David Askevold 1940 - 2008
til minningar um David Askevold / In memory of David Askevold
23. 01. 2008 - 23. 01. 2008
David Askevold past away last 23rd of January in Halifax, Canada. David was to us in Kling & Bang a great friend and a great artist. We are forever grateful for having worked with him and to get to know him. David Askevold exhibited in Iceland 1997 at Reykjavik Municipal Museum, Kjarvalsstadir and at Kling & Bang gallery, spring 2004, exhibition called Two Hanks that impressed largely the Icelandic art scene.

Thank you David, we will miss you and will never forget you !!
Kling & Bang

During his term as an instructor at the Nova Scotia College of Art and Design from 1968 through 1974, David Askevold initiated the now infamous Projects Class. Within this course Askevold invited artists Vito Acconci, Robert Barry, James Lee Bayers, Mel Bochner, N.E. Thing Company, Jan Dibbets, Dan Graham, Douglas Huebler, Joseph Kosuth, Sol Lewitt, Robert Smithson and Lawrence Weiner to send written ideas for collaborative works with the students. This highly unorthodox class became a platform which expanded into a program that saw some of these and other individuals visit the school in Halifax, and moreover, firmly established Askevold himself as a pioneering figure within the formative days of conceptualism.

Recognition, in part, during this period led to Askevold's inclusion in Lucy Lippard's seminal text Six Years: The Dematerialization of the Art Object from 1966 to 1972, illustrated coverage in Rosalind Krauss' article "Notes on the Index, Seventies Art in America" published in the journal October in 1976, the devotion of the entire April 1975 edition of the German publication Extra to his work, and a spot in the seventh edition of Documenta at Kassel, Germany. More recent exhibitions, such as Reconsidering the Art Object 1965 1975 at The Museum of Contemporary Art in Los Angeles in 1995 and Seventies: Art in Question at Musee dé art contemporain de Bordeaux in 2002, continue to situate his practice as emblematic of seventies artmaking.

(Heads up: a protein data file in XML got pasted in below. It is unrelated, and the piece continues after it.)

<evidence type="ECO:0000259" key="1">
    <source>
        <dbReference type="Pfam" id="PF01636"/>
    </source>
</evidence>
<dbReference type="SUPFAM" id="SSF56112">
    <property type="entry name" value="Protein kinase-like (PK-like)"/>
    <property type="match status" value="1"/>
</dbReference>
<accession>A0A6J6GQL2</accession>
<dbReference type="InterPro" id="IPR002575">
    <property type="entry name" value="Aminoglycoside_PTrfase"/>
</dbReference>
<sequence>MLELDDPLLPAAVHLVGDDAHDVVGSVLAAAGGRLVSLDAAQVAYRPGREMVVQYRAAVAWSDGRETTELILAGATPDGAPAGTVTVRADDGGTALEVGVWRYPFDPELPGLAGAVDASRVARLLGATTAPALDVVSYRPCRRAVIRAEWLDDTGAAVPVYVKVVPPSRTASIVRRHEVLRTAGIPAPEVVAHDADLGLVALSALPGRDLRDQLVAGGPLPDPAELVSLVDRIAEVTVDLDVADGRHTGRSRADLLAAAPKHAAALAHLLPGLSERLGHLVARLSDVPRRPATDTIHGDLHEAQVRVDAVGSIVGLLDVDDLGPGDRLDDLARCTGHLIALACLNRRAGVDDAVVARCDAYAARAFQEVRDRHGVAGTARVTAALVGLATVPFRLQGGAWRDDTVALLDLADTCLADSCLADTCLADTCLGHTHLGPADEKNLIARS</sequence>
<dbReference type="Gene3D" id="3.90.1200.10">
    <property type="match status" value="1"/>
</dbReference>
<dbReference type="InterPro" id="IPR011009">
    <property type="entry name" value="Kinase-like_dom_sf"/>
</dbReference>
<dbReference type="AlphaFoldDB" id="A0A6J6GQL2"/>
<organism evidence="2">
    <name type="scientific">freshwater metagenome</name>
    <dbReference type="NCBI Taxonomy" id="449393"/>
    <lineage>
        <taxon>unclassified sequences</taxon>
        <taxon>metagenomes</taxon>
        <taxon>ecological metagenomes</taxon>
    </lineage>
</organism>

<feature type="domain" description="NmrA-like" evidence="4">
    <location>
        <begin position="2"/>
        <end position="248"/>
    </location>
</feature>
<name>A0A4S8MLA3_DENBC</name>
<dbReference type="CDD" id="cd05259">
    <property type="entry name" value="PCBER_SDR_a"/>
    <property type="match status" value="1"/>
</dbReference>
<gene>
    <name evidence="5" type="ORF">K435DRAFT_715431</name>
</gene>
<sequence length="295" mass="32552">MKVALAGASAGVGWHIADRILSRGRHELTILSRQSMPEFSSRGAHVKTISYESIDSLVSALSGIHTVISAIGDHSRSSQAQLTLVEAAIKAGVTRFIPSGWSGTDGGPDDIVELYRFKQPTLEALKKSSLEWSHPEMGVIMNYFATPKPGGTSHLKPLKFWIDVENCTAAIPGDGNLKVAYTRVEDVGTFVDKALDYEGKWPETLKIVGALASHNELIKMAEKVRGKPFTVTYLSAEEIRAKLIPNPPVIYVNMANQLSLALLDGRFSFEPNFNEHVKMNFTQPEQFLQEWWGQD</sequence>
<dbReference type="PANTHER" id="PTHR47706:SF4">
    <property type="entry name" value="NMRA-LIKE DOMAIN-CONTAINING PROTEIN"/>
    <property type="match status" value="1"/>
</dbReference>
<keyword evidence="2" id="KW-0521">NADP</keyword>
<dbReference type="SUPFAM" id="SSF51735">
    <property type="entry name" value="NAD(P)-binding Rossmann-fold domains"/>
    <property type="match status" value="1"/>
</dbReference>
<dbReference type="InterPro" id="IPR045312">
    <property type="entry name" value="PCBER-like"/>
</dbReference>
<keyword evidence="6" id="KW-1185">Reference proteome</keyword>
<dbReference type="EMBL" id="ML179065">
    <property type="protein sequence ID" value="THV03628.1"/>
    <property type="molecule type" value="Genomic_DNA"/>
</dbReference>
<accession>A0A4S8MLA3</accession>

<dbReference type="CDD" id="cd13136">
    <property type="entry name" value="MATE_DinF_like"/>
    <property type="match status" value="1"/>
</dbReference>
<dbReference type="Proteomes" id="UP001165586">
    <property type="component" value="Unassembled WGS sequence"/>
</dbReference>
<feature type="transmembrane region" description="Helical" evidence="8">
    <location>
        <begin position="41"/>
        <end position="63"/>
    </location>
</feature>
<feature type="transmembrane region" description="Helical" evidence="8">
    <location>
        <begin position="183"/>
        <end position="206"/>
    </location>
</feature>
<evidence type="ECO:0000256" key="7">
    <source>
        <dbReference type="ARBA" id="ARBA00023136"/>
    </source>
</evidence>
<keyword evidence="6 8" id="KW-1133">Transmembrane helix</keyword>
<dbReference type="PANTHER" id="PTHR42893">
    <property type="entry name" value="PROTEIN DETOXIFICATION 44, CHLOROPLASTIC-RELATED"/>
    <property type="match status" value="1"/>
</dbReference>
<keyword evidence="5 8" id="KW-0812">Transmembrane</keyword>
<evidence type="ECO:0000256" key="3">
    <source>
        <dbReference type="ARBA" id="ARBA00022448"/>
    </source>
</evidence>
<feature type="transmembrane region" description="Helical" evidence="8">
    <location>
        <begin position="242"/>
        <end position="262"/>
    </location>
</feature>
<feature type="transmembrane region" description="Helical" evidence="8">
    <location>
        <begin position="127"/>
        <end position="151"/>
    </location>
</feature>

For over three decades David Askevold has exhibited consistently in solo and group settings throughout North America, South America, Asia and Europe. His latest exhibitions include, but are not limited to, New Pictures and Older Videos, Los Angles Contemporary Exhibitions (2001), 7th Lyon Bienalle of Contemporary Art (2003), and the touring exhibition 100 Artists See God (2004), co curated by John Baldessari and Meg Cranston.

While it may be fair to say that David Askevold's work remains rooted within the traditions of conceptualism, wherein artists looked to dispose of materialism and imposed order, over the years he has critically resisted the trappings of dry, simplistic and purely formulaic strategies of production. Rather than answer to the currents of art historical discourse, his past and present interests transcend conformity. In earlier work he found himself preoccupied with the likes of Johannes Keppler, Franz Anton Mezmer, Levi Straus and Colin Wilson, among others. In more recent investigations, references to Sharon Tate, Hank Snow and Hank Williams, for example, further locate his practice within a space of extravagant quotation and self direction.
Grandagaršur 20 - 101 Reykjavķk